Solar Photovoltaic
Solar Thermal 1/2
Solar Thermal 2/2
Other Solar Tech
Wind Energy
Hydro Energy
Bio Mass Energy
Kyoto Protocol
Copenhegan Summit
Green House Effect




















Kyoto Protocol

3 / 3

Carbon as a Commodity
The Kyoto Protocol’s efforts to mitigate climate change have resulted in an international carbon market that has grown tremendously since the entry into force of the Protocol in 2005. While previously, the relatively small market consisted mostly of pilot programmes either operated by the private sector or by international financial institutions such as the World Bank, the market experienced strong growth since 2006. The total traded volume of emissions increased from 1.6 billion tons of CO2 in 2006 to 4.9 billion tons in 2008, reaching a value of €92 billion in 2008, with the average world carbon price at around €19 per ton of CO22).

While the international carbon market has expanded to include a wide variety of project types and market partici¬pants, it has to date been dominated by the EU Emissions Trading System (ETS) and the CDM.

The EU emissions trading scheme continues to account for around two thirds of the global carbon market volume (3.1 bn tCO2) and around three quarters of the value (€67bn). One ton of CO2 traded at between €13.5 and €29.43). In December 2008, European institutions reached an agree¬ment on the EU’s new energy and climate package, which includes a revision of the EUETS. Key elements include the cap, the credit limit, the level of auctioning and new sectors and gases included. With the agreement on the package, the EUETS took a significant step towards better long-term stability.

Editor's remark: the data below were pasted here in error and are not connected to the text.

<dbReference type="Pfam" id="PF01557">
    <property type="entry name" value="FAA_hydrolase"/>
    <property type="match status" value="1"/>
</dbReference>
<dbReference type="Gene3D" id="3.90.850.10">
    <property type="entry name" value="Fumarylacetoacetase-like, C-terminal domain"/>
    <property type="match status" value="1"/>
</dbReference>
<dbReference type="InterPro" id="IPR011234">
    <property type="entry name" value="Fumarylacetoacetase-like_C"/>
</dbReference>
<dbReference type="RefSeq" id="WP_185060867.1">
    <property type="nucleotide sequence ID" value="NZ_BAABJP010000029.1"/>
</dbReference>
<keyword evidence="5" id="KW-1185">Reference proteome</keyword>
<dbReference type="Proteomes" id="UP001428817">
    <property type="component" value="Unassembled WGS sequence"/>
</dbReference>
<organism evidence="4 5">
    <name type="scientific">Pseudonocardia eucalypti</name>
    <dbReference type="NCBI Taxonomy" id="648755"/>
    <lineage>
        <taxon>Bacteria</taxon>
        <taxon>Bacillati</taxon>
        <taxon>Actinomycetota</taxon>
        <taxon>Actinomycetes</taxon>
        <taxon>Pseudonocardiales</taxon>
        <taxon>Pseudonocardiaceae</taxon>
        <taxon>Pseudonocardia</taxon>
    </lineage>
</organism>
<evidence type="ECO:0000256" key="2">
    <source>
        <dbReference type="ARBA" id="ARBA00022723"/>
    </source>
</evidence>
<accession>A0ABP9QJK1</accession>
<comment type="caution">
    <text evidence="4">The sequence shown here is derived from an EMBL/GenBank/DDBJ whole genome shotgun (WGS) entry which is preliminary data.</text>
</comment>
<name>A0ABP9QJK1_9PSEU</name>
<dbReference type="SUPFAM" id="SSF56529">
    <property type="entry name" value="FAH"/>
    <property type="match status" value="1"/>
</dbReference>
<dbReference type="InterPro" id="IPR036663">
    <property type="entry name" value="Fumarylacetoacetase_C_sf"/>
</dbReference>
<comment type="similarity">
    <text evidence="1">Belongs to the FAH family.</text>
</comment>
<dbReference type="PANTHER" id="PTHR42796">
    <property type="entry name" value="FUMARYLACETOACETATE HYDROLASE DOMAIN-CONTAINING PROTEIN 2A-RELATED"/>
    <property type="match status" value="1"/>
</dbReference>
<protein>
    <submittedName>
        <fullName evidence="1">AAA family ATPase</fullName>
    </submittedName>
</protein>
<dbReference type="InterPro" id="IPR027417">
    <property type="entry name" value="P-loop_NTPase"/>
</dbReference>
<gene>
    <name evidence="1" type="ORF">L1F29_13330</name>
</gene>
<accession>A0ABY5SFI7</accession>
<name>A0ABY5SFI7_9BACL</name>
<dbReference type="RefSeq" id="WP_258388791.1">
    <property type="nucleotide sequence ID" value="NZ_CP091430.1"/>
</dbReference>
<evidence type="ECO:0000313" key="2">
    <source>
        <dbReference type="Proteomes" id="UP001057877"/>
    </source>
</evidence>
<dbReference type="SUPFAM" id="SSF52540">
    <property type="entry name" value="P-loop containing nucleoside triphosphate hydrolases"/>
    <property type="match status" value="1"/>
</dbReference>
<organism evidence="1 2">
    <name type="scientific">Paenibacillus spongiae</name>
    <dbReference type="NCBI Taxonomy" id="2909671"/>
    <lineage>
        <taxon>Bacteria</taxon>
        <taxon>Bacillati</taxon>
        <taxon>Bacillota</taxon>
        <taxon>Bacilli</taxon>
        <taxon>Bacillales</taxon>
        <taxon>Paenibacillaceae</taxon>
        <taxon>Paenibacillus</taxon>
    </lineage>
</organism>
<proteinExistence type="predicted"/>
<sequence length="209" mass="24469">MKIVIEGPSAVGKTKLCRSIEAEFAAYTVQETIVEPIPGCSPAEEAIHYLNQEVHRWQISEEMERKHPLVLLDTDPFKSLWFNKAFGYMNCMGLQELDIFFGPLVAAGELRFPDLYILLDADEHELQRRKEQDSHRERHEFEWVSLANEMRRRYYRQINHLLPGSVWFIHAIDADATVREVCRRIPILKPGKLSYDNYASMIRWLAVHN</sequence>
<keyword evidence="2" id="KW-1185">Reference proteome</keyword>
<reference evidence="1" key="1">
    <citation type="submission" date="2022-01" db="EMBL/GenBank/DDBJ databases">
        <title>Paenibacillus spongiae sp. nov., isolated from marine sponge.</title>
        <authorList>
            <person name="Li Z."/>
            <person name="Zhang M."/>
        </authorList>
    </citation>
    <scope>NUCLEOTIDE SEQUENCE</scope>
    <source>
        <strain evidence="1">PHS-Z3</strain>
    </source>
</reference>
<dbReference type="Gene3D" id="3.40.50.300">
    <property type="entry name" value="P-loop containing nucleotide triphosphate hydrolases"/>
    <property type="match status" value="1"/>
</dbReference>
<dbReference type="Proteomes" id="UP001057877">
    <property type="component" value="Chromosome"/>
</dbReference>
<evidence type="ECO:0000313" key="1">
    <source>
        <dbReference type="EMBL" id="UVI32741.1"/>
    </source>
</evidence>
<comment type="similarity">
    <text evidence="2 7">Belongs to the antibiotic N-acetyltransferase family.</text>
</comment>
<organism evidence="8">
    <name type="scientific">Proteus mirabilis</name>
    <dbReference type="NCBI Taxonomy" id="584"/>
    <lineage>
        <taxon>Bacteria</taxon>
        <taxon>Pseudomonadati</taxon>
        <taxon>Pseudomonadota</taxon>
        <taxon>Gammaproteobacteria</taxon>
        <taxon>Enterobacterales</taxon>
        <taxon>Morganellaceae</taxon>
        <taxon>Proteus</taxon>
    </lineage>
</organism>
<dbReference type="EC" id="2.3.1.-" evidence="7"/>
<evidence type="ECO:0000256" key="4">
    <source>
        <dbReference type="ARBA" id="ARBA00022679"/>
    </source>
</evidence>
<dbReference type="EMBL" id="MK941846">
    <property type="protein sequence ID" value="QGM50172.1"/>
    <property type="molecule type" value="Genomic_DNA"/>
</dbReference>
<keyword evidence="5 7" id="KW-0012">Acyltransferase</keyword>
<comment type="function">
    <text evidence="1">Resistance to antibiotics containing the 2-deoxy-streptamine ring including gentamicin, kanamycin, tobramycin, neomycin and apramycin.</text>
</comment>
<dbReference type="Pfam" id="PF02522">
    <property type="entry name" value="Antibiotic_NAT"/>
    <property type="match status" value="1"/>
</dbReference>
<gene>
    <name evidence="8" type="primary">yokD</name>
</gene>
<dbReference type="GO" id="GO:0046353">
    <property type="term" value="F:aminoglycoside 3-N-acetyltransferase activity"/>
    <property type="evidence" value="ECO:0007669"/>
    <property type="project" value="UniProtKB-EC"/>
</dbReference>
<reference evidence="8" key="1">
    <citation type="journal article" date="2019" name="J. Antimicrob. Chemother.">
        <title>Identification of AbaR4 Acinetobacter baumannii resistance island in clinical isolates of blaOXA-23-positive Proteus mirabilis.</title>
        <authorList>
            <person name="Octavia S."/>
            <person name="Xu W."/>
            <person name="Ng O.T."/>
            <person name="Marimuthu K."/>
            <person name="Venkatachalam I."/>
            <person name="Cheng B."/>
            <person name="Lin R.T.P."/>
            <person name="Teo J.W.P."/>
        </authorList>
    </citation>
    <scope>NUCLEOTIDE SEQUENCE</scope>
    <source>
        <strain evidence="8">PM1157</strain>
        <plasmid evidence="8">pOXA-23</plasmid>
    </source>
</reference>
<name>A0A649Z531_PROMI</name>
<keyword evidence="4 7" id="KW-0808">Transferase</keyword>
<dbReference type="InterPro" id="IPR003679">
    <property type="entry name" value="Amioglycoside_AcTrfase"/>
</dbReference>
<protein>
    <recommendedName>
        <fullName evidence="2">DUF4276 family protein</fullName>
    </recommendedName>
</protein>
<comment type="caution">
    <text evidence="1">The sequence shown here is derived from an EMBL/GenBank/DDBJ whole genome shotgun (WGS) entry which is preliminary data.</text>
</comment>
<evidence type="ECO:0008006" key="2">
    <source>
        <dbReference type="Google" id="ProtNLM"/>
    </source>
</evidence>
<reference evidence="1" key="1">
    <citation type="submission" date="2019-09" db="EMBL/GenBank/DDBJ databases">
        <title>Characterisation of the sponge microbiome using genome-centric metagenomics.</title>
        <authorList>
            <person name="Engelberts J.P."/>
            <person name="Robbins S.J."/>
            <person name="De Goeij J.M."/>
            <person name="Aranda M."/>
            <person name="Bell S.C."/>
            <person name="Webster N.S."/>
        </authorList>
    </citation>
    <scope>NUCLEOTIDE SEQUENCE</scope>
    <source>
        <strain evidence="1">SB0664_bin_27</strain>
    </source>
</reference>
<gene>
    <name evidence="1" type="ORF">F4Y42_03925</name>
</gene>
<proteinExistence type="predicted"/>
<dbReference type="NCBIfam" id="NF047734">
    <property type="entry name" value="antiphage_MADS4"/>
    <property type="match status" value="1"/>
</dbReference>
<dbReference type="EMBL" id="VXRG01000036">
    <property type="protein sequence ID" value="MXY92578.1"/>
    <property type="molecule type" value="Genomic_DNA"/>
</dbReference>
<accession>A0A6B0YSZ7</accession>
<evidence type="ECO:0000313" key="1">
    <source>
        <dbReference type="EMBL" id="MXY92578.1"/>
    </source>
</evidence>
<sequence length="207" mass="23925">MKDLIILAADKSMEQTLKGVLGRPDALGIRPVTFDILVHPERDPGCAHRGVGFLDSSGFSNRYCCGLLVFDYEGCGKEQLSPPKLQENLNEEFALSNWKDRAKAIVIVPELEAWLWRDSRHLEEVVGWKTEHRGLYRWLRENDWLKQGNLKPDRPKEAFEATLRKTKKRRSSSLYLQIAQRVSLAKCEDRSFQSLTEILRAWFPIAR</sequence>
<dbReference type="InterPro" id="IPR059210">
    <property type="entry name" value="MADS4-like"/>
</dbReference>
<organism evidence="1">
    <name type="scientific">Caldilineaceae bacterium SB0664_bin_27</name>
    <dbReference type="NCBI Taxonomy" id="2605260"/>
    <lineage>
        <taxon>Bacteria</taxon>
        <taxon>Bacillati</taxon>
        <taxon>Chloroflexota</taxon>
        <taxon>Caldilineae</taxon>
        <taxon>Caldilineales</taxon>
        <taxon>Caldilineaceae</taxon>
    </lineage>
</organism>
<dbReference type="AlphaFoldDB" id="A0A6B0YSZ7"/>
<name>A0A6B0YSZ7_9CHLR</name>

The CDM market increased dramatically to 1.6 bn tCO2 worth €24bn in 2008, making up a third of the physical and 26% of the financial market. The UN international transaction log was, on 16 October 2008, linked with the EU emissions trading registry, which allowed for CER credits to be transferred to the EU market. This represented an important step for the CDM market as it reduced the delivery risk into the EUETS. In addition, the new EU climate package has provided certainty about the overall use of CER’s in the EUETS until 20204). The JI market, while still small, also finally started to take off in 2007, nearly doubling in volume to 38 MtCO2 and more than tripling in value to €326 million. In 2008, according to World Bank statistics, the JI global market reached about 30 Mt CO2 in volume, with a face value of €200 million.

Three key elements are shaping global carbon markets in 2009: the economic downturn, the UN climate negotiations and developments in the US. Experts predict that the economic crisis will result in a leveling off of the carbon trading activity in 20095). While the EUETS will remain the dominant market, both CDM and JI markets are likely to be affected by a lack of investments, as well as uncertainty over the structure of the post-2012 carbon markets and declining emissions in many countries6). However, many experts believe that this downturn will be temporary and that investment in CDM will pick up again later in the year.

Providing that the price for carbon is high enough, the carbon market is a powerful tool for attracting investment, fostering cooperation between countries, companies and individuals and stimulating innovation and carbon abatement world¬wide. In theory, at least, the price of carbon should more or less directly reflect the rigorousness of the economy-wide caps of the Annex B countries. The reality is, however, more complicated, since there is only one real ‘compliance market’ at present, which is the EUETS, while the CDM and JI markets are just getting started. It is also not clear what role Canada, Japan and Australia will play in the carbon market during the first commitment period; and of course, the original conception and design of the carbon market was predicated on the fact that the United States would be a large buyer, which has not turned out to be the case, at least not for the first commitment period.

Governments negotiating the post-2012 climate agreement seem committed to ‘building carbon markets’ and ‘keeping the CDM’, but it appears certain that the CDM will undergo changes in the post-2012 framework. Figure 2 shows a survey of carbon market practitioners conducted by Point Carbon at the end of 2008 about the price of carbon in 2020.

3 / 3

Bookmark this site
Copyright © 2010 Airvoicegroup. All rights reserved.
Optimized for high speed broadband internet access, Internet Explorer 5.5 and above. 1024x768. 32bit Colour.

Web Analytics